Never before has there been so much interest in female power, be it historically, or current politics. Literature and TV adaptations are no exception – yet I am incredibly lucky: Both my debut, ‘Tsarina’, and my new novel, ‘The Tsarina’s Daughter’ are first ever novels published about these early, extraordinary female Romanov rulers. How did both women establish themselves as rulers of the world’s largest and wealthiest realm in a time of a brutal patriarchy?
While ‘Tsarina’ tells of the astonishing rise of Catherine I. of Russia from illiterate and illegitimate serf girl to first Empress of Russia, ‘The Tsarina’s Daughter’ lived the opposite to her mother: the ‘world’s loveliest princess’ fell from riches to rags and was derided and destitute before rising from rags to Romanov. Like a modern woman, she refused to consent to a loveless, second-rate match or to retreat to a convent. Her path was stony, and when she seized what was hers – her parents’ throne – it came at a terrible price.
‘The Tsarina’s Daughter’ is also the story of the birth of modern Russia; a rising Empire in turmoil and change, the madness of war, and the reckless brutality of absolute monarchy when nothing is as abundant and worthless as human life. The research that made me enter Elizabeth’s strange, shocking, and sensuous world, was taxing. Female maltreatment was rampant and life – even as an Imperial Princess, a tsarevna – like a roaring river tearing her along: sink – or swim. Elizabeth’s sheer survival bears testimony of her strength and the refusal to surrender. Yet if Elizabeth overcame the strictures of a male-dominated society, the ‘good old times’ were not such for her gender in general. The female condition was a fabric woven from lack and longing – Russian woman in the post-Petrine era received no education, often suffered an early, forced marriage and almost annual childbirth – each time was a gamble of life and death. In an average izba – a peasant’s hut – there was no privacy, no drawing breath, no hope. Yet life was only marginally better for ladies of rank: when watching the wedded women around her, Elizabeth decided to remain unmarried.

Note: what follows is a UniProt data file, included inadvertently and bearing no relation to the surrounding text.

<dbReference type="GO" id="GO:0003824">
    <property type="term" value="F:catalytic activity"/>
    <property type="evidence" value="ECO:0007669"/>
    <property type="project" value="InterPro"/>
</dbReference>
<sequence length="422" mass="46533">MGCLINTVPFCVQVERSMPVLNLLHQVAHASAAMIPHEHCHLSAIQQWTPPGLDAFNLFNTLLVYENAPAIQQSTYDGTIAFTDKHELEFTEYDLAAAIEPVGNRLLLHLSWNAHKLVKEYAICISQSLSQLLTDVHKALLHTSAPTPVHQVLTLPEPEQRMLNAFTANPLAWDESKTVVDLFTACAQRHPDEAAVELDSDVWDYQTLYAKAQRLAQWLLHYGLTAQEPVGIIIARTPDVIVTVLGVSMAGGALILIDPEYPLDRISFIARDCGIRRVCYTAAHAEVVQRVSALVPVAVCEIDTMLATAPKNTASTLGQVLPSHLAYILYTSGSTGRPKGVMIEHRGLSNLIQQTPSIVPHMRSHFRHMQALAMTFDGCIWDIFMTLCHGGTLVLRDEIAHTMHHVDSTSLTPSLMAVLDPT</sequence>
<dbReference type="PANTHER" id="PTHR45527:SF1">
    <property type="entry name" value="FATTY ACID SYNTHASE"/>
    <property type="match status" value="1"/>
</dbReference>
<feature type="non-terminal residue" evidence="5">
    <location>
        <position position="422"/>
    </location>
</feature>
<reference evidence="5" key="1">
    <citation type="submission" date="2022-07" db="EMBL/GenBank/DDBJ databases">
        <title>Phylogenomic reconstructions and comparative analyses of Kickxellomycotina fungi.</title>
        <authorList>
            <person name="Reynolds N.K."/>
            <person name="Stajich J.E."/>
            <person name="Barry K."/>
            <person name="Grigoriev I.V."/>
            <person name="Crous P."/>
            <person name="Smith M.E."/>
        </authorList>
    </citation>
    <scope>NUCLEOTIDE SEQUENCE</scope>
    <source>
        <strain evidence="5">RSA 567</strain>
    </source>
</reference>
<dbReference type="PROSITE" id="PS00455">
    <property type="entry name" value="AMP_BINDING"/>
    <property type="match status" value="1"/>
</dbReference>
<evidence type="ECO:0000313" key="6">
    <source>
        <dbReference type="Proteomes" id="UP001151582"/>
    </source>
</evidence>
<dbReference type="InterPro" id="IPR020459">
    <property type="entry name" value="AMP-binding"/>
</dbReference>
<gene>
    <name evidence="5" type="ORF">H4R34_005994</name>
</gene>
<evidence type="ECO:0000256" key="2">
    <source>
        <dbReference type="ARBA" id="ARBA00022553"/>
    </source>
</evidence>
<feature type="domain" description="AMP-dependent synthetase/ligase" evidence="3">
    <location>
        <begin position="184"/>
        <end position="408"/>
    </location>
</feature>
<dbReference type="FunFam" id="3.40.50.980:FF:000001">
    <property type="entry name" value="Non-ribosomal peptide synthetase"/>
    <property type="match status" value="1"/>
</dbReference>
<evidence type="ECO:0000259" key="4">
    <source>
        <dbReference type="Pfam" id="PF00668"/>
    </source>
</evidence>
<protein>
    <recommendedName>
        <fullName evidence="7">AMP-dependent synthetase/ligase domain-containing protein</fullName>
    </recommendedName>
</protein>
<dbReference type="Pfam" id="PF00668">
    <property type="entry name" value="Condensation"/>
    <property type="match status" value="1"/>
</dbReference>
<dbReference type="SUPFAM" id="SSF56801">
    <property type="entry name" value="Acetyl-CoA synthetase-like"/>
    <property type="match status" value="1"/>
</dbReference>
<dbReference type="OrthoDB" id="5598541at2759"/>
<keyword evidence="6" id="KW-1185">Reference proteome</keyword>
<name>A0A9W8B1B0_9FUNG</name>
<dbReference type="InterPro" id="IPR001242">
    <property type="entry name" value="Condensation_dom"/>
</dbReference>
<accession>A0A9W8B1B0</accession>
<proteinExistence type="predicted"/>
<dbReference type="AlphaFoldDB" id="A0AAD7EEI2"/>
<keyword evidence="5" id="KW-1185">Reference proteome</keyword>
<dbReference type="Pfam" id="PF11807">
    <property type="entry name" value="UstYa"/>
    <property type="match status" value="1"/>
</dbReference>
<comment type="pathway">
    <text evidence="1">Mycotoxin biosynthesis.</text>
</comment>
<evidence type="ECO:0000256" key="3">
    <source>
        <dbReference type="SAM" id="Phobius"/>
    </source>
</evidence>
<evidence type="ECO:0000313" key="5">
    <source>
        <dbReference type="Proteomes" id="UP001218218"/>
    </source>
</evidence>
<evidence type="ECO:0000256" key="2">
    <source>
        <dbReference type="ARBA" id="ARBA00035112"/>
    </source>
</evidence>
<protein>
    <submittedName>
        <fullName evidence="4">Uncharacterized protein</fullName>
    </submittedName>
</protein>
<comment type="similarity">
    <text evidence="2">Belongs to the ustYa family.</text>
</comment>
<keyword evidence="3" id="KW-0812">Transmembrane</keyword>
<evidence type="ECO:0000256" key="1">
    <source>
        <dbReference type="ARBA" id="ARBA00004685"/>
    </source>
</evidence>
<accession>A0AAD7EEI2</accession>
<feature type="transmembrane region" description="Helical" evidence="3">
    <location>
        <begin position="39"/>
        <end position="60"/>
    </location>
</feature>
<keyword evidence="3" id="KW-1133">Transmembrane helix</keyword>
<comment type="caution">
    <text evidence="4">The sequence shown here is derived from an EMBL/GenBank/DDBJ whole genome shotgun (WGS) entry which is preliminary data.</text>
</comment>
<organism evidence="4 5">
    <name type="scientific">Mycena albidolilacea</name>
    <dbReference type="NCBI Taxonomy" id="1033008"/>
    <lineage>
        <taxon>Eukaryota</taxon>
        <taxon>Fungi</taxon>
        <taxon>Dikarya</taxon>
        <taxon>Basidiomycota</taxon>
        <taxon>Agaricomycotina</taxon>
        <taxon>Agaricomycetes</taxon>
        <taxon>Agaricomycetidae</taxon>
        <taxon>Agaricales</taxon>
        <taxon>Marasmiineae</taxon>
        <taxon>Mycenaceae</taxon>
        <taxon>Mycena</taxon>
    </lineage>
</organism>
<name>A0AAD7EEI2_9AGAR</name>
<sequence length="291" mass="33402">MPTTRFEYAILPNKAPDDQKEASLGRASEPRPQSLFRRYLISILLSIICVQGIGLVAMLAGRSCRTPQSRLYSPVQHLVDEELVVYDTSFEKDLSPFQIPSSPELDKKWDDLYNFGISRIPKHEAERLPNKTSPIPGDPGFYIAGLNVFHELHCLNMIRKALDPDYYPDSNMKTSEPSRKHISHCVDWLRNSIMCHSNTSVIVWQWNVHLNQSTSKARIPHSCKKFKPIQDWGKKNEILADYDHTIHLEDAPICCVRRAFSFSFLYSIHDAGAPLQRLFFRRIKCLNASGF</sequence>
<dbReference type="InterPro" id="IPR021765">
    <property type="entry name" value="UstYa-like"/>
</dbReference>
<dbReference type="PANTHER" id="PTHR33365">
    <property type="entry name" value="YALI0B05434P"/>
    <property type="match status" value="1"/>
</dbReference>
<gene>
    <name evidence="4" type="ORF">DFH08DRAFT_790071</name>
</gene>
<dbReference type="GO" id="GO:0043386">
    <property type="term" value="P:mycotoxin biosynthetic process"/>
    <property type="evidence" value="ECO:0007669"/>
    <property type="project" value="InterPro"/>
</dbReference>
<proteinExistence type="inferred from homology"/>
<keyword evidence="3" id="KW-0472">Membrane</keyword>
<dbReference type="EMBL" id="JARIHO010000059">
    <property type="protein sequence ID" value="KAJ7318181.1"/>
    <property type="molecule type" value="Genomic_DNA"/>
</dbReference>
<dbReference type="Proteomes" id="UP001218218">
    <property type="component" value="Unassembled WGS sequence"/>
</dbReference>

The change came through war and internal conflict, who are often also the harbinger of progress for women. If all men are in battle, women have to run the trade. If sons stay in the field, unmarried daughters ought to inherit. Following the decades-long Great Northern War against Sweden, Peter the Great’s widow Catherine I. pursued his policies. Yet like a sorcerer’s apprentice – unable to master the spirits that it summoned – Russia was threatened by inner demise through the westernisation and to live under Tsars of foreign blood. Elizabeth cleverly styled herself as the first ever ‘People’s Princess’, putting Russia and the Russians first.
‘The Tsarina’s Daughter’ is one wild, seductive ride, but also an attempt to explain Russia, which is once more a riddle, wrapped in a mystery, inside an enigma for the western world.
The Tsarina’s Daughter by Ellen Alpsten is published by Bloomsbury on 8 July 2021